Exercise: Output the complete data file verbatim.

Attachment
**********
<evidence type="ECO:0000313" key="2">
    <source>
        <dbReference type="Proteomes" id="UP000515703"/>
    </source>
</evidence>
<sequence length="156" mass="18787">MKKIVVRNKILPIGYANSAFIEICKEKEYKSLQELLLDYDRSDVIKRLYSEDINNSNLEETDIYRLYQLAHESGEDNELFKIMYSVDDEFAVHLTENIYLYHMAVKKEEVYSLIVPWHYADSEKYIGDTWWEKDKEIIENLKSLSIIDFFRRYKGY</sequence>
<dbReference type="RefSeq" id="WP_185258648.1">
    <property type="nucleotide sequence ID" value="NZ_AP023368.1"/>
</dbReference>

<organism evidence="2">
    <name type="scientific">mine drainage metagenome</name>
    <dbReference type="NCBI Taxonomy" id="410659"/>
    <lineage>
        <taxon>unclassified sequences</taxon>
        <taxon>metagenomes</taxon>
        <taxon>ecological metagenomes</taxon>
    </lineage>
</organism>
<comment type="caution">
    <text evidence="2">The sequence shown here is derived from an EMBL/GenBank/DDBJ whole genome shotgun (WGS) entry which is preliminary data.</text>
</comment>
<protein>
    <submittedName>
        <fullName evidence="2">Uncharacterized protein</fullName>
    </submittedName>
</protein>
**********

<evidence type="ECO:0000313" key="2">
    <source>
        <dbReference type="Proteomes" id="UP000515703"/>
    </source>
</evidence>
<sequence length="156" mass="18787">MKKIVVRNKILPIGYANSAFIEICKEKEYKSLQELLLDYDRSDVIKRLYSEDINNSNLEETDIYRLYQLAHESGEDNELFKIMYSVDDEFAVHLTENIYLYHMAVKKEEVYSLIVPWHYADSEKYIGDTWWEKDKEIIENLKSLSIIDFFRRYKGY</sequence>
<dbReference type="RefSeq" id="WP_185258648.1">
    <property type="nucleotide sequence ID" value="NZ_AP023368.1"/>
</dbReference>

<organism evidence="2">
    <name type="scientific">mine drainage metagenome</name>
    <dbReference type="NCBI Taxonomy" id="410659"/>
    <lineage>
        <taxon>unclassified sequences</taxon>
        <taxon>metagenomes</taxon>
        <taxon>ecological metagenomes</taxon>
    </lineage>
</organism>
<comment type="caution">
    <text evidence="2">The sequence shown here is derived from an EMBL/GenBank/DDBJ whole genome shotgun (WGS) entry which is preliminary data.</text>
</comment>
<protein>
    <submittedName>
        <fullName evidence="2">Uncharacterized protein</fullName>
    </submittedName>
</protein>